A few years later, on May 13, 2011, Lin alone filed this lawsuit-EverNu is not a party. As relevant here, she claimed that Rohm and Haas violated the Title VII and PHRA antiretaliation provisions and intentionally interfered with prospective contractual relations. On March 26, 2012, in deciding Rohm and Haas's motion to dismiss, I held that Lin could not assert retaliation claims based on Rohm and Haas's August 2003 discovery requests and any prior events. Because she litigated and lost those claims in Lin I, she was barred from litigating them again here. But I also held that Lin could bring retaliation claims grounded in events after 2004.

Then on April 14, 2014, I denied Rohm and Haas's motion for summary judgment on the Title VII and PHRA retaliation claims. Although Judge Joyner in Lin I had held that the Montgomery County litigation was not an adverse action under Title VII's antiretaliation provision, I found that they could now constitute adverse actions given the Supreme Court's intervening decision in Burlington Northern and Sante Fe Railway Co. v. White, 548 U.S. 53 (2006). As for Lin's tortious interference with prospective contractual relations claim, however, I held that she lacked standing to bring this claim because it belonged to EverNu. Responding to her claim that EverNu is her alter ego, I found that she had adduced no evidence showing that EverNu's corporate veil should be pierced to allow her to bring this claim for EverNu.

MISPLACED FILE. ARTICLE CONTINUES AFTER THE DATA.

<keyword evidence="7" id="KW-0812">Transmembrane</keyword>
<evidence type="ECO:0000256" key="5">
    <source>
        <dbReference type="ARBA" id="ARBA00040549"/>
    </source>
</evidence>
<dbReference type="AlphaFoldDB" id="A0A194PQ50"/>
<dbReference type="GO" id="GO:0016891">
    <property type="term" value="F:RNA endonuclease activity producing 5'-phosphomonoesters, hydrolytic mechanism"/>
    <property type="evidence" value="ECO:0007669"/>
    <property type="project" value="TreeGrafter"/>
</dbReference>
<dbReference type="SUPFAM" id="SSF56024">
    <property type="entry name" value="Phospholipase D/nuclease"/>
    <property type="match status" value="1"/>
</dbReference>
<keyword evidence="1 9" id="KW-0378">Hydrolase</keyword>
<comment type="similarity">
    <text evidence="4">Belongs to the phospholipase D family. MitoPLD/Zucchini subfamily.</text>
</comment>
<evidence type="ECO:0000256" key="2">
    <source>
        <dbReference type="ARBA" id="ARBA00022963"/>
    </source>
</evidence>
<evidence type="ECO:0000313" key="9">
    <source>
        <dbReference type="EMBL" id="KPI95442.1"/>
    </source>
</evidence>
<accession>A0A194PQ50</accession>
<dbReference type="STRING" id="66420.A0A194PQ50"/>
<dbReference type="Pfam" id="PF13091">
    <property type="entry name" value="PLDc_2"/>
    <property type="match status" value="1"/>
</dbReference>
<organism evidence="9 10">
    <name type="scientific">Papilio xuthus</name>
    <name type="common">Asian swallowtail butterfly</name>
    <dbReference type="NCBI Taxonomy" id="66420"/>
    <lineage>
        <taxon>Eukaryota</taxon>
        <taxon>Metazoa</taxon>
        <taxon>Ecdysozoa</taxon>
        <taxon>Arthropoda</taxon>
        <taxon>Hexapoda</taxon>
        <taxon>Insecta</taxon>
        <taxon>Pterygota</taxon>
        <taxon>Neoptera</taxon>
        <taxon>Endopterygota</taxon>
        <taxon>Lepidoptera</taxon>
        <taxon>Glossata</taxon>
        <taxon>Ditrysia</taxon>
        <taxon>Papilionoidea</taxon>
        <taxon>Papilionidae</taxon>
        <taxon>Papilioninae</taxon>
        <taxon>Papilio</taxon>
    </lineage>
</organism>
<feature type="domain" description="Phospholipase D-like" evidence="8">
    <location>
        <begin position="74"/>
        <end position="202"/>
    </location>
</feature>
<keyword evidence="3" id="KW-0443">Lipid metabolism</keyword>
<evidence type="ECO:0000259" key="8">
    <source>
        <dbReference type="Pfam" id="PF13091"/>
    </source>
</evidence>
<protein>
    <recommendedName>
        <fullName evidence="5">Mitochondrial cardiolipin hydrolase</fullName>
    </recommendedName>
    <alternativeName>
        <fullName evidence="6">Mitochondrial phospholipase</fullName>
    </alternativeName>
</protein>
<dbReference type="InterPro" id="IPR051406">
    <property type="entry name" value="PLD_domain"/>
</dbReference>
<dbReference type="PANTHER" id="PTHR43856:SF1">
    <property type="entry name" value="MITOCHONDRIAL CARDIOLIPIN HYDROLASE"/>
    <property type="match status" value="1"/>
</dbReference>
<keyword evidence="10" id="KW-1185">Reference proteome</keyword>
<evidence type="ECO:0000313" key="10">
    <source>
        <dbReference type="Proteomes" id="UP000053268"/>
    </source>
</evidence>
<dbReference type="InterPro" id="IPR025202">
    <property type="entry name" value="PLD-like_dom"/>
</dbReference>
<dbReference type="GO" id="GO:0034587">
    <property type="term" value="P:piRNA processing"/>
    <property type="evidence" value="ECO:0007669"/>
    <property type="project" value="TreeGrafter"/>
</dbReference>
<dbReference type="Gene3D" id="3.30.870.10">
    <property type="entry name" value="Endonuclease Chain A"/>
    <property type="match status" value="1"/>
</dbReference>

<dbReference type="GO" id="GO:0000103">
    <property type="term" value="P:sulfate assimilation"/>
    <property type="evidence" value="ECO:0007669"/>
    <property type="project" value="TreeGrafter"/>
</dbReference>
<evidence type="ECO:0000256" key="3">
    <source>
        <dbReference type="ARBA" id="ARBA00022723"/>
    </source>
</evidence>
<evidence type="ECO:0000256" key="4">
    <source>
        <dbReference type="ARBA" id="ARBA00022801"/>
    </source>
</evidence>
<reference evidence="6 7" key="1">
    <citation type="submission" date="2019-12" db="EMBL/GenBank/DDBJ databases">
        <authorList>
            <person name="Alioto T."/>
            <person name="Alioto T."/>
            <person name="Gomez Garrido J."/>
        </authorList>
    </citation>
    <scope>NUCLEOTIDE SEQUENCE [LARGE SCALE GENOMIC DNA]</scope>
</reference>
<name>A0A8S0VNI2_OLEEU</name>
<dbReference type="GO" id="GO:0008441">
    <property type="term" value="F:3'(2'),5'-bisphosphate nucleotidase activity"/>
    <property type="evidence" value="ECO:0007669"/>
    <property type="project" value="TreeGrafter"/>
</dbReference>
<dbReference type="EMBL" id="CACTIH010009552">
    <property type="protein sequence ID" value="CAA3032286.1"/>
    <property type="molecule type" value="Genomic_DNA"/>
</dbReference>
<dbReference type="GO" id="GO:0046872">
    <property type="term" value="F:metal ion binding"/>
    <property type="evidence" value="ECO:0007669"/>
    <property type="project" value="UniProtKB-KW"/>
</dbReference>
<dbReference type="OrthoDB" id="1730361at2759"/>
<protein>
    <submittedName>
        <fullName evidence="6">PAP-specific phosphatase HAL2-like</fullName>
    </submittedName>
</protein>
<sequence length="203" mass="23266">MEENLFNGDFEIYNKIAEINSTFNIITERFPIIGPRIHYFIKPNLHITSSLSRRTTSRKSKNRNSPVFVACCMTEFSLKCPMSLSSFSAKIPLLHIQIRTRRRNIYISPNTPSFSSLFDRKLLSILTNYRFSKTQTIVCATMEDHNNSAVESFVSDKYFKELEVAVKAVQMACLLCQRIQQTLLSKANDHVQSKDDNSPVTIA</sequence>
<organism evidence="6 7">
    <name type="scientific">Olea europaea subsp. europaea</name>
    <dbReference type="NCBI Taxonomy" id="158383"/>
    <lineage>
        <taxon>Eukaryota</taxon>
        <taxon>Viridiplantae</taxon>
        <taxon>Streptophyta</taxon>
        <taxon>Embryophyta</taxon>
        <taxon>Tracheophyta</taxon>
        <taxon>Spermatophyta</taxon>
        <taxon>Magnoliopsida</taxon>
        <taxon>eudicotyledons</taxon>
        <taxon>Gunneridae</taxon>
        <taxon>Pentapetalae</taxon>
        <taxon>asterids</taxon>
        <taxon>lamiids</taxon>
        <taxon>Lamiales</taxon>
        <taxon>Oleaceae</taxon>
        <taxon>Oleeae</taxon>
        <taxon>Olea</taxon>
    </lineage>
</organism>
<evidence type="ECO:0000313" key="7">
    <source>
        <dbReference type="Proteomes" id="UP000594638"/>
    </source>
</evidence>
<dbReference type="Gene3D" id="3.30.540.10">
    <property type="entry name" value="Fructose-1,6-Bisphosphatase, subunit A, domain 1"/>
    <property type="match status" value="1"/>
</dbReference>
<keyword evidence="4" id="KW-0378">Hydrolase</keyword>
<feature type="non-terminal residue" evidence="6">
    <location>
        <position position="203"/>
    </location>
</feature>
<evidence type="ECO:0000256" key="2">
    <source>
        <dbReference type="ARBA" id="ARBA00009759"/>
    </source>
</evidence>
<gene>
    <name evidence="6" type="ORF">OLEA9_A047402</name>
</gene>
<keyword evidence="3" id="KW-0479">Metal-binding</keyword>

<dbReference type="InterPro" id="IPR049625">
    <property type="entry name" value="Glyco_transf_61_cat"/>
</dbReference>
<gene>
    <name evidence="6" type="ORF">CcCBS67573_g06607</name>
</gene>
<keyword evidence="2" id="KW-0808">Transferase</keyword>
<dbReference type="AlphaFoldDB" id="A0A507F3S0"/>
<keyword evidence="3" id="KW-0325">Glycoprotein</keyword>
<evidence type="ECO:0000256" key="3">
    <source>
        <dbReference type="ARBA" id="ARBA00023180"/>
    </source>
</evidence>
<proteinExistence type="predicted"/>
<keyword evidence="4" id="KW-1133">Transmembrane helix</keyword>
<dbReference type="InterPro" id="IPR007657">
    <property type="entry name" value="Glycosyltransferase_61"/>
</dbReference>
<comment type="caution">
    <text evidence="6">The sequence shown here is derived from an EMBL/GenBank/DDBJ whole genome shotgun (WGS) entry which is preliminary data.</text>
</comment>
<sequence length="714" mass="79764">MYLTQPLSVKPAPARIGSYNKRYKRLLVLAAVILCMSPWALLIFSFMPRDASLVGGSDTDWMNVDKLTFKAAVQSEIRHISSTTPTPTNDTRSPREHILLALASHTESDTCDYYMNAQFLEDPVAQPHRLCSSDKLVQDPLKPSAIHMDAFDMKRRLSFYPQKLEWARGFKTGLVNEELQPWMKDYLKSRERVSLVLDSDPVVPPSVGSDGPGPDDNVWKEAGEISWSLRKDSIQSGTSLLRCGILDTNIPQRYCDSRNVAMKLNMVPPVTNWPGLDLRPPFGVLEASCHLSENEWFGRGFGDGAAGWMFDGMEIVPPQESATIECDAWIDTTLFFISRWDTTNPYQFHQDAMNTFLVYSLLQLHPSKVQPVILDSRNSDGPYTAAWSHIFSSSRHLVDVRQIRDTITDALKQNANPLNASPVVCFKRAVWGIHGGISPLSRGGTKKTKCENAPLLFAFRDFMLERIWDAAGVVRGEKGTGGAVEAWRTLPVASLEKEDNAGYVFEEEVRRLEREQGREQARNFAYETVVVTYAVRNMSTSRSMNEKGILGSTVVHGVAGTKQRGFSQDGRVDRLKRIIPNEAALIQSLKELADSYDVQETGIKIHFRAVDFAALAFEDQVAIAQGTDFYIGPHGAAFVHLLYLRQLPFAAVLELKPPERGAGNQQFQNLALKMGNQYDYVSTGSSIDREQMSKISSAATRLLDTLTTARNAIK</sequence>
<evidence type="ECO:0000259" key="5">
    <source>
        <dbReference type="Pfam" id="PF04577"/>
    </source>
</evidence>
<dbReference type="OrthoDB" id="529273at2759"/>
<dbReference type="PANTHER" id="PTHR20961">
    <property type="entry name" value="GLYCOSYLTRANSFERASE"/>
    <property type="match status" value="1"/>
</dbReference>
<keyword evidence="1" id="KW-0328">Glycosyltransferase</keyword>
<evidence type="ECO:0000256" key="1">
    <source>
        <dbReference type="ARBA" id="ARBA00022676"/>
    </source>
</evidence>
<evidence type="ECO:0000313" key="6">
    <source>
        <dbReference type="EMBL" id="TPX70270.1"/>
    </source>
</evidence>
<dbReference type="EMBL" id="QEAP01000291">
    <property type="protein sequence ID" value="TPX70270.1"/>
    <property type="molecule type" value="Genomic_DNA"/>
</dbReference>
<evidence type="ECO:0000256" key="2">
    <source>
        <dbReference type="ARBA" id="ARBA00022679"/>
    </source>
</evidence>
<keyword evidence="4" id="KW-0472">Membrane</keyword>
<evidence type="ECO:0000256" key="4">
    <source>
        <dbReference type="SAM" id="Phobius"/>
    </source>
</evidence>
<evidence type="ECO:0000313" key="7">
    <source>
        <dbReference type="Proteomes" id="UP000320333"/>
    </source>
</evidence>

On September 12, 2014, with trial approaching on Lin's retaliation claims, Rohm and Haas moved to exclude/strike Lin's claims for EverNu's damages. As damages for Rohm and Haas's alleged retaliatory actions against her, Lin seeks lost licensing fees belonging to EverNu, lost profits in grants awarded to EverNu, and lost salary to Lin from EverNu as a derivative of the harm to EverNu that left EverNu unable to pay her. Highlighting my earlier ruling that Lin cannot bring EverNu's tortious interference with prospective contractual relations claim, Rohm and Haas argues that Lin also cannot collect EverNu's damages as part of her retaliation claims. Rohm and Haas also contends that I cannot pierce EverNu's corporate veil because veil piercing is never done for the shareholder's benefit and since EverNu is an entity that is separate from Lin, barring Lin from collecting its damages. After the parties argued this motion on October 9, I ordered additional briefing. With the parties' supplemental briefs submitted, I can now decide this motion.

II. Discussion

A. Title VII Law and EverNu's Damages

Under Title VII's antiretaliation provision, an employer may not "discriminate against" an employee "because [she] has opposed" a practice that Title VII forbids or has "made a charge, testified, assisted, or participated" in a Title VII proceeding. 42 U.S.C. ยง 2000e-3. This provision "provide[s] [employees with] broad protection from retaliation." Burlington, 548 U.S. at 67. Given this broad protection, Lin argues that Rohm and Haas must pay her personally for damages it caused EverNu as part of an alleged retaliatory campaign against her, and that it matters not that she and EverNu are separate entities under Pennsylvania corporate law. That position is ...